Kagame blames Europe for Rwanda genocide

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Rwanda President Kagame

Rwanda President Paul Kagame on Saturday removed his gloves and went local against Europeans who have taken it upon themselves to lecture African presidents on how to lead their people.

President Kagame and First Lady Jeannette Kagame were attending Unity Club 21st Anniversary Dinner. He also officiated at the opening ceremony of the Rwanda Cricket Stadium in Gahanga.

Kagame told Unity Club members that the club means a lot to Rwandans, their country, their history and generations ahead.

He said Rwanda has two narratives: “history showed us the bad people are capable of, today we see the good that comes from people”.

Germany colonised Rwanda in 1884 as part of German East Africa, followed by Belgium, which invaded in 1916 during the First World War. Both European nations ruled through the kings and perpetuated a pro-Tutsi policy.

Victoria University

–foreign hand in Rwandan genocide–

Kagame said the tragedy [1994 Rwandan Genocide] happened because Rwandans allowed it but it doesn’t mean that there was no foreign hand.

“In fact it is 50/50,” Kagame who until of recent had no kind words for the French, said. According to witness records, French soldiers escorted Hutu militias to butcher Tutsi and later played football on their graves.

During these events and in the aftermath, the United Nations (UN) and countries including the United States, the United Kingdom, and Belgium were criticized for their inaction and failure to strengthen the force and mandate of the UN Assistance Mission for Rwanda (UNAMIR) peacekeepers.

Other observers criticised the government of France for alleged support of the Hutu government after the genocide had begun.

“I don’t put much emphasis on foreign hand, I look at what we can do to avoid being on the same path as the past,” Kagame said on Saturday.

“We may all think differently but the outcome must be one that benefits the common interest. There are two stories of Rwanda but ultimately we must have ONE Rwanda that represents common good that benefits all Rwandans.”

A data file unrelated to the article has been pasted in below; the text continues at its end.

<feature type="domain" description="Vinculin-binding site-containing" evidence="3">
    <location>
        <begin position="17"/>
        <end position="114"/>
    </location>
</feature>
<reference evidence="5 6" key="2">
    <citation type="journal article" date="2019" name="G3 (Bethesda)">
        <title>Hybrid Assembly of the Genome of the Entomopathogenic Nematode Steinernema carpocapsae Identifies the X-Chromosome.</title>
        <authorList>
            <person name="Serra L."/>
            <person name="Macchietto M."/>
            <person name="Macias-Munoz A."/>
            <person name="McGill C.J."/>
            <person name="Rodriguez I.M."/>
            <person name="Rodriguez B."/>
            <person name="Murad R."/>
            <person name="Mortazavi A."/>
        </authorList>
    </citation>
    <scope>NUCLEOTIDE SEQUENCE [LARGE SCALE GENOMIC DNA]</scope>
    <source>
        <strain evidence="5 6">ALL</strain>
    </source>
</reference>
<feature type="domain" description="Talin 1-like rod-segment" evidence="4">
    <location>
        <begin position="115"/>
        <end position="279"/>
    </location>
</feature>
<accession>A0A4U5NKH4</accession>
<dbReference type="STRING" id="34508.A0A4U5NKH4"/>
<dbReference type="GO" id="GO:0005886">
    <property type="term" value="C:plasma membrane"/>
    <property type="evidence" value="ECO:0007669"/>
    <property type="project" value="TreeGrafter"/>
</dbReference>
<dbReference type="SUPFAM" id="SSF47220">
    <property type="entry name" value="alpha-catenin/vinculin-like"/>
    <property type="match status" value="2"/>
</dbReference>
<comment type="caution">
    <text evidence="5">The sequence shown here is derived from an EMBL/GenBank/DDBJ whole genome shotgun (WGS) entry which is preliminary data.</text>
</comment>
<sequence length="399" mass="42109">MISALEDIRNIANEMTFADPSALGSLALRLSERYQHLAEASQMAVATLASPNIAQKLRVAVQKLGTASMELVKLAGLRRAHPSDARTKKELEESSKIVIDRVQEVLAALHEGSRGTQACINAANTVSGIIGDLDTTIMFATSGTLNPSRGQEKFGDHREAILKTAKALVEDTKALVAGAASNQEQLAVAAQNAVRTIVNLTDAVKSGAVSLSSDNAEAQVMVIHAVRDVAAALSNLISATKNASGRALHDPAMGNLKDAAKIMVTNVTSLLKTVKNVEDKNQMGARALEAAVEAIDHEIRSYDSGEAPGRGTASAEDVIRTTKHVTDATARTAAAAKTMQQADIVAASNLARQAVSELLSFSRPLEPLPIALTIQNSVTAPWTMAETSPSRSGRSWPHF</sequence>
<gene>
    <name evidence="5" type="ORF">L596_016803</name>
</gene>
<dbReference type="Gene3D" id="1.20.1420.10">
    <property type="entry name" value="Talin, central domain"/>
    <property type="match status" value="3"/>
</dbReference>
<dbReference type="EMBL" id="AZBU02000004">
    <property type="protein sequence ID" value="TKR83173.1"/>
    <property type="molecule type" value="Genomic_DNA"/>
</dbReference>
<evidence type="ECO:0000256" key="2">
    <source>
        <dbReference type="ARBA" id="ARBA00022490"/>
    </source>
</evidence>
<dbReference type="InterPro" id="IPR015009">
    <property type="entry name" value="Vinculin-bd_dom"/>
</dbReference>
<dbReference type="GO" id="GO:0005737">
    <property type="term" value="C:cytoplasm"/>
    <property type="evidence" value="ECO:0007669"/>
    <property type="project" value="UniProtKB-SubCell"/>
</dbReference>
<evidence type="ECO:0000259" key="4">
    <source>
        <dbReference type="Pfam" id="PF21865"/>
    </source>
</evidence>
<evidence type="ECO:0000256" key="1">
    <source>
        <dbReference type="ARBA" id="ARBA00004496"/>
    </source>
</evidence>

–Colonial mentality–

President Kagame said lack of freedom is not that the situation doesn’t provide it, it is that one even don’t give it to oneself.

“We have continued to be slaves, the colonial mentality still drives our thinking. The interpretation of our own self & how we live our lives comes from out there and we start believing that we are like that.”

Kagame said if a European says this African is a certain way, “you must accept it, if you answer back, you are called intolerant of dissent”.

He said the Europeans are not thinking about the people but about the interest they can achieve by manipulating leaders of African societies.

–attacks human rights watch—

He then turned attention to Human Rights Watch, a US organisation that has been on his back, criticising him and chronicling alleged human rights violations in Rwanda.

“I stand in a better place for human rights than you, I put my life on the line for the freedom of our people,” Kagame told HRW.

He then indirectly hit at France and Belgium that played a passive role during the mass slaughter: “You pulled your troops while our people were being killed. I was here fighting. What human rights are you talking about?”

Kagame said Rwanda used to be fed by rations from World Food Programme [WFP]. “When you want to grow agriculture, they call you a dictator.”

He added: “We were all created by God. Between me and God, there is nobody. I do not know anyone who can stand above our society.”

He said Rwandans must harness their unity and use it to build a better future for their children. “The best way to worry about the afterlife is to worry about how well you live your life here.”

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